City Councillors have criticised the Proposed Merge into a Single Local Authority

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City Councillors have expressed their opposition to merging Galway’s local authorities at this month’s council meeting, while city management says it will benefit Galway.

The Cabinet recently voted to merge Galway’s councils into a single local authority by 2021 but some councillors have expressed their disappointment with this.

The Councillors at this month’s council meeting were adamant that an amalgamation of the two authorities would have a negative effect on the city, causing a lack of funding,and a  reduction in democratic voices, with authorities already understaffed.

Mayor of Galway, Pearce Flannery was adamant that the move to amalgamate both the City and County council into one local authority would cause the City Council to suffer.

He stated that the County Council are already stuck for money and feels that the city is in turn being used as a solution.

Cllr Ollie Crowe vehemently supported the views of the Mayor Pearce Flannery with regards to the amalgamation which he criticised. He said under no circumstances would he be supporting the amalgamation and feels the city needs to be put first.

Cllr Mark Lohan suggested that the amalgamation could cause a reduction of the democratic voice with Cllr Mike Cubbard also stating that he wasn’t in agreement with the amalgamation.

Meanwhile Cllr Mairéad Farrell stated that the powers bestowed on local councillors were very little as is and that city opportunity for local areas to voice concern will diminish if it’s progressed.

Chief Executive Officer Brendan McGrath on the other hand supported merging the councils, claiming that Galway could receive maximum funding to develop key sites under the National Planning Framework with a single local authority.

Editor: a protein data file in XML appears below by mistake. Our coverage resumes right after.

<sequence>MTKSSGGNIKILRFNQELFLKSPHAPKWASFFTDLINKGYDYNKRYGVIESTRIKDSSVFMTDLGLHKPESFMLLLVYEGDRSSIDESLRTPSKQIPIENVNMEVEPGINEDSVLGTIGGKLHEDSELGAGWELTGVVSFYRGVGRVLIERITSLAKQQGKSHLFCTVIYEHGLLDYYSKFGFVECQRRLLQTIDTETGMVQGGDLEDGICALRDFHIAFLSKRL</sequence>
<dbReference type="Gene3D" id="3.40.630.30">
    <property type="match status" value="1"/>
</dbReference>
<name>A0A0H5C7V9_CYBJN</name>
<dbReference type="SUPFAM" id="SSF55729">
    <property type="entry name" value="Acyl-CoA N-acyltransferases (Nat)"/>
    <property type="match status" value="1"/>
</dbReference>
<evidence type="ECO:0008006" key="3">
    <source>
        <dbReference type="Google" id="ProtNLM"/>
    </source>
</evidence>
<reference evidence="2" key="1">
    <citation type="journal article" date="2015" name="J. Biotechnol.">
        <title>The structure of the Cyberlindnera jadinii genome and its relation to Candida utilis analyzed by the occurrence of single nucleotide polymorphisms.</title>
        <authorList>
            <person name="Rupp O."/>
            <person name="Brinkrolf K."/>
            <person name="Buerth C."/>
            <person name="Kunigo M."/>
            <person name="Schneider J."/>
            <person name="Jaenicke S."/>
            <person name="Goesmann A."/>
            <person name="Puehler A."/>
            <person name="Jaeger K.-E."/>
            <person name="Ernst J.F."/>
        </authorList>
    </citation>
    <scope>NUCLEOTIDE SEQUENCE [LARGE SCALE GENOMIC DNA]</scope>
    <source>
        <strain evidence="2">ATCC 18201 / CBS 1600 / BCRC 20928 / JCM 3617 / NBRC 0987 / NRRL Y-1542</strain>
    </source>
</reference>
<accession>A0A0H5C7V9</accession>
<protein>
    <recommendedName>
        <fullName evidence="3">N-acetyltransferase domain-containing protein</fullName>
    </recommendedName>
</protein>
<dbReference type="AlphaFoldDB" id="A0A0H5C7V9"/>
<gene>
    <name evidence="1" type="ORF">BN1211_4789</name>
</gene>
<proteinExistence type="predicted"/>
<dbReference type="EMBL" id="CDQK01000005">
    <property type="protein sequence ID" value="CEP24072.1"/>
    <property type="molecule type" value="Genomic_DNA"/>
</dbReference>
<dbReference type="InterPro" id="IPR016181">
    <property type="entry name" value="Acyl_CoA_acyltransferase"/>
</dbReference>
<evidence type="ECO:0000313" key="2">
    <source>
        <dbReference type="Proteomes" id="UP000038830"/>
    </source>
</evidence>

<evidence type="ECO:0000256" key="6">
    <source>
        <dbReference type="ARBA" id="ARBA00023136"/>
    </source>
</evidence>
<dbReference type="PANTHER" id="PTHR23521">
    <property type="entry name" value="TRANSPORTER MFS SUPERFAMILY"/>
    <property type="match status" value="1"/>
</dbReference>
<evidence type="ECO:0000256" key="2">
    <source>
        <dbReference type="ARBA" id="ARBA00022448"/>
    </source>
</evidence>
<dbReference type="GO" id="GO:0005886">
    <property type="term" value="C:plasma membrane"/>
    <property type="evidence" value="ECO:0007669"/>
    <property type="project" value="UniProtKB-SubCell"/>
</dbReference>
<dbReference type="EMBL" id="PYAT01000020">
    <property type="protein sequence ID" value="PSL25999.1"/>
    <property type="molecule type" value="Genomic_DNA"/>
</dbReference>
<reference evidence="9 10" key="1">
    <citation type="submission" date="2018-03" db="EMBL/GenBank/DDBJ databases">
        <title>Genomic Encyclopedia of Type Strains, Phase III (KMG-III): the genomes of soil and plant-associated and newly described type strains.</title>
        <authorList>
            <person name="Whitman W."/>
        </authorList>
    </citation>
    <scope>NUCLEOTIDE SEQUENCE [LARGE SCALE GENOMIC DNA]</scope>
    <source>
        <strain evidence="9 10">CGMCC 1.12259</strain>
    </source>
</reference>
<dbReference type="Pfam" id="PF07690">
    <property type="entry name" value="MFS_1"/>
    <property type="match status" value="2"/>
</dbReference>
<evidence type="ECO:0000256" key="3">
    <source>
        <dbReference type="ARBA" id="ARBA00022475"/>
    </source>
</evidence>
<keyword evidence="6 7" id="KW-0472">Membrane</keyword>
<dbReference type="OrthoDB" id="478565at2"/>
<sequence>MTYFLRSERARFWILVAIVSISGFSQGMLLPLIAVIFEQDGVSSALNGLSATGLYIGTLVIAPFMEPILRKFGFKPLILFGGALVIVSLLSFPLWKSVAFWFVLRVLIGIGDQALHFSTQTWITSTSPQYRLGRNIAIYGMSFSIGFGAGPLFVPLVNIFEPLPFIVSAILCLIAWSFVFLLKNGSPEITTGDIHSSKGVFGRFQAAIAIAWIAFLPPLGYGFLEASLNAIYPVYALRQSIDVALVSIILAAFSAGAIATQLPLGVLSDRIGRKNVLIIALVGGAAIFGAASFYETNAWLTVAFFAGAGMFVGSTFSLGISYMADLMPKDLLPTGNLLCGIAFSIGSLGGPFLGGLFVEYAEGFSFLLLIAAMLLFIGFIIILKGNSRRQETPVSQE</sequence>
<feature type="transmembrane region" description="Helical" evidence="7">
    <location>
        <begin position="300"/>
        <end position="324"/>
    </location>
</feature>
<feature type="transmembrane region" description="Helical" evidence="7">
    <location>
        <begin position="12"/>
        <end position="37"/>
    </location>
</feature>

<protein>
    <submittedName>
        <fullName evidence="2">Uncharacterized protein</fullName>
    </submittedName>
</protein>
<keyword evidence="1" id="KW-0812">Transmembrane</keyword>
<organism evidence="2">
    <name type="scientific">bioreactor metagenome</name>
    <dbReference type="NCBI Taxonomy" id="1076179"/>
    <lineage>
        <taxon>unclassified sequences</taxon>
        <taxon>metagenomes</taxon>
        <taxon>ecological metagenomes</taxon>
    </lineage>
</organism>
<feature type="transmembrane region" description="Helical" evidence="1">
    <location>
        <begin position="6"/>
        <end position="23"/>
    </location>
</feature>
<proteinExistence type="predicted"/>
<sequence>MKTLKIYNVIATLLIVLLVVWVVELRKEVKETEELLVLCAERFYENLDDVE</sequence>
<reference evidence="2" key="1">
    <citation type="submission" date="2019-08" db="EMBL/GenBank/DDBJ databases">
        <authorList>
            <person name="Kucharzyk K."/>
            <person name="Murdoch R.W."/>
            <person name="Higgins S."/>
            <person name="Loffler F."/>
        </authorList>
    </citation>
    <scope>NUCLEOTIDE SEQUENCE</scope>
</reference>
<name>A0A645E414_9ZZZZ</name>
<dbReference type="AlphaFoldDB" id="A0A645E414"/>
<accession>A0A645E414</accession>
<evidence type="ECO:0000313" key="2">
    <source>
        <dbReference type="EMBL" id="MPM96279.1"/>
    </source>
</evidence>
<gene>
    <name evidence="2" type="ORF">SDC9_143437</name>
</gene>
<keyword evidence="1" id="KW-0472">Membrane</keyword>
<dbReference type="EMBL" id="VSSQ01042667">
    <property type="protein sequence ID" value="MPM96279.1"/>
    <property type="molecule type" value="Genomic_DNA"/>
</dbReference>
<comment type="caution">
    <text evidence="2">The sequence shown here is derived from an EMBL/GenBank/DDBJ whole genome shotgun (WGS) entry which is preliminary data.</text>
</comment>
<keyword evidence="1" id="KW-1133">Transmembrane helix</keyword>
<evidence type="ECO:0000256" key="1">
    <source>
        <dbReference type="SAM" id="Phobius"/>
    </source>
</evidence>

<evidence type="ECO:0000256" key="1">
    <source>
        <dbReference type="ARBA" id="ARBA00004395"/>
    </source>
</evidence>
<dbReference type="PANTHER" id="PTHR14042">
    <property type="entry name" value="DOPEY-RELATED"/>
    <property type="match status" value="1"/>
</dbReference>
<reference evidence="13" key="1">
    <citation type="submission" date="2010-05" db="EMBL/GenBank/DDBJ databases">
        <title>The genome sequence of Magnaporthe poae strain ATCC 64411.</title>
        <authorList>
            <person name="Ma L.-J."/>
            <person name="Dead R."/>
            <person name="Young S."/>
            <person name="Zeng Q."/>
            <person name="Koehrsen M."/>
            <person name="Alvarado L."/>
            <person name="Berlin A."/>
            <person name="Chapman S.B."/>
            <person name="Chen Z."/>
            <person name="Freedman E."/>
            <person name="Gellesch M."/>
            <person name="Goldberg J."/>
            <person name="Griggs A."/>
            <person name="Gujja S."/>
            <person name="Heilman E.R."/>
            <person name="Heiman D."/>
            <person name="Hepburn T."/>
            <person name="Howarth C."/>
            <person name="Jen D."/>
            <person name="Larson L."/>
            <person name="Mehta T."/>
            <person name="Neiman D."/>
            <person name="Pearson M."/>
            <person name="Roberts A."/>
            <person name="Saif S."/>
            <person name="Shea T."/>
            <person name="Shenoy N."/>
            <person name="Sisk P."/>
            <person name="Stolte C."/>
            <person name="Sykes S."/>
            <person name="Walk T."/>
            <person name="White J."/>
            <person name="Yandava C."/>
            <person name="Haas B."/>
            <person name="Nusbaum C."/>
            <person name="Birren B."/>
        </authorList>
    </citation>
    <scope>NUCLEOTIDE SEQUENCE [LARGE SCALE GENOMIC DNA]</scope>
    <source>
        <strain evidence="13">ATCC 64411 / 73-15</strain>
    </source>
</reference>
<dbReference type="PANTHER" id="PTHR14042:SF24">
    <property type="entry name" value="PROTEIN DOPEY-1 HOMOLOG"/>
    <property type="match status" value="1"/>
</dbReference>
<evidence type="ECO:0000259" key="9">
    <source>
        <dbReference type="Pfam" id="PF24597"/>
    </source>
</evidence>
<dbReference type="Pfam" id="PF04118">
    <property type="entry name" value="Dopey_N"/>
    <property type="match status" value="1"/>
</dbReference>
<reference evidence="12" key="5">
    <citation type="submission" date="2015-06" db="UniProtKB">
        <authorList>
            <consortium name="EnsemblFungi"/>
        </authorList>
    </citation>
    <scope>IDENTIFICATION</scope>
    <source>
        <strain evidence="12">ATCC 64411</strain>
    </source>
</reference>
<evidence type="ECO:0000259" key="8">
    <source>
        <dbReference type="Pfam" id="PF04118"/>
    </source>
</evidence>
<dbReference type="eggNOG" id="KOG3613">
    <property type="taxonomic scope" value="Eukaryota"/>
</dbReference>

The key sites mentioned were, Ceannt Station, Galway Harbour Land, the Crowne Site at Mervue, Nun’s Island, Eyre Square East and a site at Headford Road.

The views of CEO McGrath were seconded by Councillor Cathal Ó Chonchúir who felt that the hinterland needs to be looked at. He mentioned the Ros a Mhíl & Galway Port and the numerous people commuting suggesting that both authorities need each other.

The Cabinet were presented with a report from Minister of State for Local Government and Electoral Reform Paul Phelan recently which endorsed the recommendation of the Galway Expert Advisory Group to merge the city and county councils.

The Expert Advisory Group, led by Galway native Professor Eoin O’ Sullivan, published its second interim report on the Galway Councils on April 26th.

It recommends that local elections for May 2019 be held as planned for the city and county councils as they are, but that amalgamation should take place no later than 2021.

All elected councillors, 37 county councillors and 18 city councillors, will then sit on a unified council body until the 2024 local elections. It is expected that the electoral boundaries of municipal districts will be redrawn to accommodate the new council structure.

The report by the Expert Advisory Group found that a merged council would be a better local economic development, “an amalgamated Authority combining Galway City Council and Galway County Council, will maximise the potential of the region to maintain, secure and grow a sustainable economic base into the future.”